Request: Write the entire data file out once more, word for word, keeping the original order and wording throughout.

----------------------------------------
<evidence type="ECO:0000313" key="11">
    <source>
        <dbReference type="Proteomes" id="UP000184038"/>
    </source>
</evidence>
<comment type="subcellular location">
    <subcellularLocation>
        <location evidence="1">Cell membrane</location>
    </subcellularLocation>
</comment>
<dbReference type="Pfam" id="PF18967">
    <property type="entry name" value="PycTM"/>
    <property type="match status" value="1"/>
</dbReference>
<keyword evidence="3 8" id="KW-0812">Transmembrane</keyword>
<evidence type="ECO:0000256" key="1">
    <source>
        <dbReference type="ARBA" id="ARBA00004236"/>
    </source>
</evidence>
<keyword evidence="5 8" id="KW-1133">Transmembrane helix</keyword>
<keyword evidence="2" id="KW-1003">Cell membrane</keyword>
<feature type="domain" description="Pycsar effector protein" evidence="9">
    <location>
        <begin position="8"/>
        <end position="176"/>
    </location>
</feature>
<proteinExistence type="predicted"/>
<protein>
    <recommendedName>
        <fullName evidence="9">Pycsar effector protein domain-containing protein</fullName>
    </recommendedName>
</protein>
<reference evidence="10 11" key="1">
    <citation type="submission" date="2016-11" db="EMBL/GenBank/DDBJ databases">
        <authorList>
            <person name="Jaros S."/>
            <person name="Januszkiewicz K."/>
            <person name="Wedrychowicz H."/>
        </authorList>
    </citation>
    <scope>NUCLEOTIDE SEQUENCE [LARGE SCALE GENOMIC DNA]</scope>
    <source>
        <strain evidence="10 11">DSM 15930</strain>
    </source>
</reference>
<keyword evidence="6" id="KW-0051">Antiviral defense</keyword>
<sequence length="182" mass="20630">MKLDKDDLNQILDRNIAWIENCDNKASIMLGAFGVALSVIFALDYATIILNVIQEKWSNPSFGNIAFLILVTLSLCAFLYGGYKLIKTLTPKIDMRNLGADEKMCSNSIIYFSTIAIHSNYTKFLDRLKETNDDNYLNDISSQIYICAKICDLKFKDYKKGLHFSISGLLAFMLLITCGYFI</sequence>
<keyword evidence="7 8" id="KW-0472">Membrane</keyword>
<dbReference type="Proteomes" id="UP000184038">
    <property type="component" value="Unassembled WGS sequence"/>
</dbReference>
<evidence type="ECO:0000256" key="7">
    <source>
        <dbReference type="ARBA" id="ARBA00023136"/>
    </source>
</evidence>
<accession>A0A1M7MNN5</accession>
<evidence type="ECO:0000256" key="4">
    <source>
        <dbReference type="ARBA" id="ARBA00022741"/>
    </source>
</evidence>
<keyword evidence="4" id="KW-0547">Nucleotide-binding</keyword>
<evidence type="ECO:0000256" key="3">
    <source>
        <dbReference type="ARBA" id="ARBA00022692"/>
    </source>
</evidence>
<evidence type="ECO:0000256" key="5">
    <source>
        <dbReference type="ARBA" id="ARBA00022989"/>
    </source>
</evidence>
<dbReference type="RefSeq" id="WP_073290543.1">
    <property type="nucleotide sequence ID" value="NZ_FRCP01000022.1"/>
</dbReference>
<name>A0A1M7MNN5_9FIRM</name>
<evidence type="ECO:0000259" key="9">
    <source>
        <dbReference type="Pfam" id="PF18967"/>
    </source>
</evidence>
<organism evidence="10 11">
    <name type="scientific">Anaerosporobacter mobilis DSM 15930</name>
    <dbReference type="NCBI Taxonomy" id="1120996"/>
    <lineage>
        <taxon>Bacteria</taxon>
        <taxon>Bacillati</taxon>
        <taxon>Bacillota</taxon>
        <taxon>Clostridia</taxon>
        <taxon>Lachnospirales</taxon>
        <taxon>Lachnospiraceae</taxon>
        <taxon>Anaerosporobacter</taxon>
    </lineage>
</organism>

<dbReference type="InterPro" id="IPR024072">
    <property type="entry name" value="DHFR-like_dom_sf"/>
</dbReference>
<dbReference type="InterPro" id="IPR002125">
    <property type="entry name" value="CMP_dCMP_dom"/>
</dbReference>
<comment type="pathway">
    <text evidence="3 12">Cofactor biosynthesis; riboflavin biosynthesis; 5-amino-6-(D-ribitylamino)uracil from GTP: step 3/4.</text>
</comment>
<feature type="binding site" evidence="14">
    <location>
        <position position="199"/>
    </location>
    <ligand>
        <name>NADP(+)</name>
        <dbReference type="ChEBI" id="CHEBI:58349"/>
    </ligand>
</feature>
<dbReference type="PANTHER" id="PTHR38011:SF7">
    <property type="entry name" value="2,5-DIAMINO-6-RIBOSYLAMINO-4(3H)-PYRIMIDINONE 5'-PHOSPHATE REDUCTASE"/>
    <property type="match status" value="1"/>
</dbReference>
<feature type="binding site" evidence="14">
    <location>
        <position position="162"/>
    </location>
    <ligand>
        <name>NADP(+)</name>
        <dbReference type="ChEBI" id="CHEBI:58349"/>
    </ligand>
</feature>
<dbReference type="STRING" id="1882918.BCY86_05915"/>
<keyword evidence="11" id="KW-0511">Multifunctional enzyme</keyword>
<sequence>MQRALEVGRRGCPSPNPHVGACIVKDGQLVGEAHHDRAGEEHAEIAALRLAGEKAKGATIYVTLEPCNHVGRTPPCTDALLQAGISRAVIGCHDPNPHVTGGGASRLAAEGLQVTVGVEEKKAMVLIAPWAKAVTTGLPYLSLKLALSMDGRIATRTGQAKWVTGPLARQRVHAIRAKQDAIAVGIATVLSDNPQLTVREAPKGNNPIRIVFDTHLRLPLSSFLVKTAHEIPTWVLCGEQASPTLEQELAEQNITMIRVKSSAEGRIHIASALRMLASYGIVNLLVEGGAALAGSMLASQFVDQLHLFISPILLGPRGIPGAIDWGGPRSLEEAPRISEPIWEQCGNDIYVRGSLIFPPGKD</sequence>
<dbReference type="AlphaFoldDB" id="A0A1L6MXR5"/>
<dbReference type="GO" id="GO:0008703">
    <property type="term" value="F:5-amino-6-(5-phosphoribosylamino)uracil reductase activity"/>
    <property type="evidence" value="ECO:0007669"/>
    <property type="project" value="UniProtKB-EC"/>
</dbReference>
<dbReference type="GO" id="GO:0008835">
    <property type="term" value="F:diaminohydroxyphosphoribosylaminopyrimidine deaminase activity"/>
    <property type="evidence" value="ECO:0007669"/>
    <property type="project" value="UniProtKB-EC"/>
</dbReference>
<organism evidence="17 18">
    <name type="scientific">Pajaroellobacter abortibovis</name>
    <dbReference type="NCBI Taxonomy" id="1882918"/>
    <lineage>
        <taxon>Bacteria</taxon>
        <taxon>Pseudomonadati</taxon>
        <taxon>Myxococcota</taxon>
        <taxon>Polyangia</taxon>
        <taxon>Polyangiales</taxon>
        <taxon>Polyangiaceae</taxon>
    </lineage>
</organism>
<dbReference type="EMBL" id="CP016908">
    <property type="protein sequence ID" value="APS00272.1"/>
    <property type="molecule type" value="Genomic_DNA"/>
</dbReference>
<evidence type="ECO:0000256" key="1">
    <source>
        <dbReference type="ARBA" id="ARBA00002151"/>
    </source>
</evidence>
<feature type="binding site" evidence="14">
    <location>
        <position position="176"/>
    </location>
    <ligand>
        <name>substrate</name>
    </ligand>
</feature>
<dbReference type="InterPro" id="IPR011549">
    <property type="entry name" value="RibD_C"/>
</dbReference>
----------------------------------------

<evidence type="ECO:0000313" key="11">
    <source>
        <dbReference type="Proteomes" id="UP000184038"/>
    </source>
</evidence>
<comment type="subcellular location">
    <subcellularLocation>
        <location evidence="1">Cell membrane</location>
    </subcellularLocation>
</comment>
<dbReference type="Pfam" id="PF18967">
    <property type="entry name" value="PycTM"/>
    <property type="match status" value="1"/>
</dbReference>
<keyword evidence="3 8" id="KW-0812">Transmembrane</keyword>
<evidence type="ECO:0000256" key="1">
    <source>
        <dbReference type="ARBA" id="ARBA00004236"/>
    </source>
</evidence>
<keyword evidence="5 8" id="KW-1133">Transmembrane helix</keyword>
<keyword evidence="2" id="KW-1003">Cell membrane</keyword>
<feature type="domain" description="Pycsar effector protein" evidence="9">
    <location>
        <begin position="8"/>
        <end position="176"/>
    </location>
</feature>
<proteinExistence type="predicted"/>
<protein>
    <recommendedName>
        <fullName evidence="9">Pycsar effector protein domain-containing protein</fullName>
    </recommendedName>
</protein>
<reference evidence="10 11" key="1">
    <citation type="submission" date="2016-11" db="EMBL/GenBank/DDBJ databases">
        <authorList>
            <person name="Jaros S."/>
            <person name="Januszkiewicz K."/>
            <person name="Wedrychowicz H."/>
        </authorList>
    </citation>
    <scope>NUCLEOTIDE SEQUENCE [LARGE SCALE GENOMIC DNA]</scope>
    <source>
        <strain evidence="10 11">DSM 15930</strain>
    </source>
</reference>
<keyword evidence="6" id="KW-0051">Antiviral defense</keyword>
<sequence length="182" mass="20630">MKLDKDDLNQILDRNIAWIENCDNKASIMLGAFGVALSVIFALDYATIILNVIQEKWSNPSFGNIAFLILVTLSLCAFLYGGYKLIKTLTPKIDMRNLGADEKMCSNSIIYFSTIAIHSNYTKFLDRLKETNDDNYLNDISSQIYICAKICDLKFKDYKKGLHFSISGLLAFMLLITCGYFI</sequence>
<keyword evidence="7 8" id="KW-0472">Membrane</keyword>
<dbReference type="Proteomes" id="UP000184038">
    <property type="component" value="Unassembled WGS sequence"/>
</dbReference>
<evidence type="ECO:0000256" key="7">
    <source>
        <dbReference type="ARBA" id="ARBA00023136"/>
    </source>
</evidence>
<accession>A0A1M7MNN5</accession>
<evidence type="ECO:0000256" key="4">
    <source>
        <dbReference type="ARBA" id="ARBA00022741"/>
    </source>
</evidence>
<keyword evidence="4" id="KW-0547">Nucleotide-binding</keyword>
<evidence type="ECO:0000256" key="3">
    <source>
        <dbReference type="ARBA" id="ARBA00022692"/>
    </source>
</evidence>
<evidence type="ECO:0000256" key="5">
    <source>
        <dbReference type="ARBA" id="ARBA00022989"/>
    </source>
</evidence>
<dbReference type="RefSeq" id="WP_073290543.1">
    <property type="nucleotide sequence ID" value="NZ_FRCP01000022.1"/>
</dbReference>
<name>A0A1M7MNN5_9FIRM</name>
<evidence type="ECO:0000259" key="9">
    <source>
        <dbReference type="Pfam" id="PF18967"/>
    </source>
</evidence>
<organism evidence="10 11">
    <name type="scientific">Anaerosporobacter mobilis DSM 15930</name>
    <dbReference type="NCBI Taxonomy" id="1120996"/>
    <lineage>
        <taxon>Bacteria</taxon>
        <taxon>Bacillati</taxon>
        <taxon>Bacillota</taxon>
        <taxon>Clostridia</taxon>
        <taxon>Lachnospirales</taxon>
        <taxon>Lachnospiraceae</taxon>
        <taxon>Anaerosporobacter</taxon>
    </lineage>
</organism>

<dbReference type="InterPro" id="IPR024072">
    <property type="entry name" value="DHFR-like_dom_sf"/>
</dbReference>
<dbReference type="InterPro" id="IPR002125">
    <property type="entry name" value="CMP_dCMP_dom"/>
</dbReference>
<comment type="pathway">
    <text evidence="3 12">Cofactor biosynthesis; riboflavin biosynthesis; 5-amino-6-(D-ribitylamino)uracil from GTP: step 3/4.</text>
</comment>
<feature type="binding site" evidence="14">
    <location>
        <position position="199"/>
    </location>
    <ligand>
        <name>NADP(+)</name>
        <dbReference type="ChEBI" id="CHEBI:58349"/>
    </ligand>
</feature>
<dbReference type="PANTHER" id="PTHR38011:SF7">
    <property type="entry name" value="2,5-DIAMINO-6-RIBOSYLAMINO-4(3H)-PYRIMIDINONE 5'-PHOSPHATE REDUCTASE"/>
    <property type="match status" value="1"/>
</dbReference>
<feature type="binding site" evidence="14">
    <location>
        <position position="162"/>
    </location>
    <ligand>
        <name>NADP(+)</name>
        <dbReference type="ChEBI" id="CHEBI:58349"/>
    </ligand>
</feature>
<dbReference type="STRING" id="1882918.BCY86_05915"/>
<keyword evidence="11" id="KW-0511">Multifunctional enzyme</keyword>
<sequence>MQRALEVGRRGCPSPNPHVGACIVKDGQLVGEAHHDRAGEEHAEIAALRLAGEKAKGATIYVTLEPCNHVGRTPPCTDALLQAGISRAVIGCHDPNPHVTGGGASRLAAEGLQVTVGVEEKKAMVLIAPWAKAVTTGLPYLSLKLALSMDGRIATRTGQAKWVTGPLARQRVHAIRAKQDAIAVGIATVLSDNPQLTVREAPKGNNPIRIVFDTHLRLPLSSFLVKTAHEIPTWVLCGEQASPTLEQELAEQNITMIRVKSSAEGRIHIASALRMLASYGIVNLLVEGGAALAGSMLASQFVDQLHLFISPILLGPRGIPGAIDWGGPRSLEEAPRISEPIWEQCGNDIYVRGSLIFPPGKD</sequence>
<dbReference type="AlphaFoldDB" id="A0A1L6MXR5"/>
<dbReference type="GO" id="GO:0008703">
    <property type="term" value="F:5-amino-6-(5-phosphoribosylamino)uracil reductase activity"/>
    <property type="evidence" value="ECO:0007669"/>
    <property type="project" value="UniProtKB-EC"/>
</dbReference>
<dbReference type="GO" id="GO:0008835">
    <property type="term" value="F:diaminohydroxyphosphoribosylaminopyrimidine deaminase activity"/>
    <property type="evidence" value="ECO:0007669"/>
    <property type="project" value="UniProtKB-EC"/>
</dbReference>
<organism evidence="17 18">
    <name type="scientific">Pajaroellobacter abortibovis</name>
    <dbReference type="NCBI Taxonomy" id="1882918"/>
    <lineage>
        <taxon>Bacteria</taxon>
        <taxon>Pseudomonadati</taxon>
        <taxon>Myxococcota</taxon>
        <taxon>Polyangia</taxon>
        <taxon>Polyangiales</taxon>
        <taxon>Polyangiaceae</taxon>
    </lineage>
</organism>
<dbReference type="EMBL" id="CP016908">
    <property type="protein sequence ID" value="APS00272.1"/>
    <property type="molecule type" value="Genomic_DNA"/>
</dbReference>
<evidence type="ECO:0000256" key="1">
    <source>
        <dbReference type="ARBA" id="ARBA00002151"/>
    </source>
</evidence>
<feature type="binding site" evidence="14">
    <location>
        <position position="176"/>
    </location>
    <ligand>
        <name>substrate</name>
    </ligand>
</feature>
<dbReference type="InterPro" id="IPR011549">
    <property type="entry name" value="RibD_C"/>
</dbReference>